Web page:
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01-Jan-2020


CITY YEAR: WHOLE SCHOOL WHOLE CHILD

Student and mentor working at a dry erase board, with City Year and BIC Corporate Foundation logos

ABOUT THE ORGANIZATION

 

NGO Name: City Year

Pillar: Fight Against School Dropout 

Location: United States of America

Funding Period: 2019-2021

 

THE CHALLENGE

City Year has a bold vision of what public schools can be for all children: a place where all students learn, explore, take risks and thrive because they feel connected to their school community and supported by adults. Due to systemic inequities that disproportionately impact students of color and students growing up in low-income households, too many students across the country do not have access to the educational supports and social-emotional resources they need to succeed and reach their full potential.

 

ABOUT THE PROJECT

City Year partners with schools and teachers to work with students who research shows are at increased risk for dropping out: students with low attendance; poor behavior; and course failure in English Language Arts or mathematics. City Year AmeriCorps members serve in schools full-time. They build positive, consistent and caring relationships with students; collaborate with partner teachers; and provide one-on-one, classroom and whole school support to help students develop academic and social-emotional skills and stay on-track to high school graduation. City Year partners with 350 public schools across 29 US cities.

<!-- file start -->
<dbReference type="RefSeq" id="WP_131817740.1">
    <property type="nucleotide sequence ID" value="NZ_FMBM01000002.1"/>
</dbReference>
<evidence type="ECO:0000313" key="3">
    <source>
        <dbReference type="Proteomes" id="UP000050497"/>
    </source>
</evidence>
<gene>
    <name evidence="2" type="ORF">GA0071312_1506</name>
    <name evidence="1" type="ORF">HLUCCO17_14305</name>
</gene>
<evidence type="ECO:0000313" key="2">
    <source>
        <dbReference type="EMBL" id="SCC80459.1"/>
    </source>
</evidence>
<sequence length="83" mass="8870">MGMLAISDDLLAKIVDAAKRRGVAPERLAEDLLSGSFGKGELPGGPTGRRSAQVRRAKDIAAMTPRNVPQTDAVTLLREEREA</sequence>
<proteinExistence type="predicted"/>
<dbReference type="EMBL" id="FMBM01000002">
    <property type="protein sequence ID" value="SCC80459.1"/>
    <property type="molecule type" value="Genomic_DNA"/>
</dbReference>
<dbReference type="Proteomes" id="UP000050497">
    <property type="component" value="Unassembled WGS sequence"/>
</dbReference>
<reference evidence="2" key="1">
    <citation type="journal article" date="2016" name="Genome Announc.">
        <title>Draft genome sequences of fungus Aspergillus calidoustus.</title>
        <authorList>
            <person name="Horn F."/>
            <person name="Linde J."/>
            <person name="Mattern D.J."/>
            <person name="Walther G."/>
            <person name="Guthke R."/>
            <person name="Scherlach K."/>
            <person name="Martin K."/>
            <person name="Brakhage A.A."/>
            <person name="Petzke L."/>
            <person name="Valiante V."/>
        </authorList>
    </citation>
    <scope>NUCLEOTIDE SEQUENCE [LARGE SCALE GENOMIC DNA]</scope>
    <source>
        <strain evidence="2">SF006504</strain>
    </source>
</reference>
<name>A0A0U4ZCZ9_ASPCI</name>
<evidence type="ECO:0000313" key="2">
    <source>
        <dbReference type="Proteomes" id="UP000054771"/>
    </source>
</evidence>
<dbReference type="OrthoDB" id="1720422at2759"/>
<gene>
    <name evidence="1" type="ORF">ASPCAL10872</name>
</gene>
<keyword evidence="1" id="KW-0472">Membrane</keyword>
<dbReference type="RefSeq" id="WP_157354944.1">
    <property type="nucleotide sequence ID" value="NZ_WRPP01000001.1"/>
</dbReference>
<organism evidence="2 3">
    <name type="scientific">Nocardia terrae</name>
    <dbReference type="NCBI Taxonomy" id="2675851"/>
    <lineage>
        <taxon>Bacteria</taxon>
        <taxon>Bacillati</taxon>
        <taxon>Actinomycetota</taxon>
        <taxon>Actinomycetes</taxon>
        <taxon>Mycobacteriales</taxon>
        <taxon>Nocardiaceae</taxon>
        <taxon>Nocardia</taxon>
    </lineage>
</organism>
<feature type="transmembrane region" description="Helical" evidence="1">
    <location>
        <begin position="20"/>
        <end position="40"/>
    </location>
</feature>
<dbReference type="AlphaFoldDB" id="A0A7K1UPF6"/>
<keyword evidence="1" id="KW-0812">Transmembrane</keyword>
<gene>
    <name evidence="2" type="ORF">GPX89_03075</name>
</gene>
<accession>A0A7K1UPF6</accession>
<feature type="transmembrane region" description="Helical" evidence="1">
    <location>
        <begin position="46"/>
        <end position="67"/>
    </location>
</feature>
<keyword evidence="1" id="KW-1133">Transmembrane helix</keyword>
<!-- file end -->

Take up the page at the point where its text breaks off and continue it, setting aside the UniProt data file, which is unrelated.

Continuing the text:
IN THEIR OWN WORDS

This story is from a City Year AmeriCorps member, describing their work with a student who was eager to take on challenges:

“Early in the year, Desmond struggled to come to school and make it to class on time. We set attendance goals and if he reached them, Desmond wanted to challenge me in basketball. He reached his goal and we played the longest basketball game I’ve ever played. Desmond realized the importance of being at school every day and raised his average daily attendance from 84% to 90%. But, being at school didn’t mean anything if he wasn’t learning, so we continued to work. When Desmond struggled with something, we would work together one-on-one, like in basketball. By the end of the year he raised his English grade from a D to a B.’’

 

Photograph: ©City Year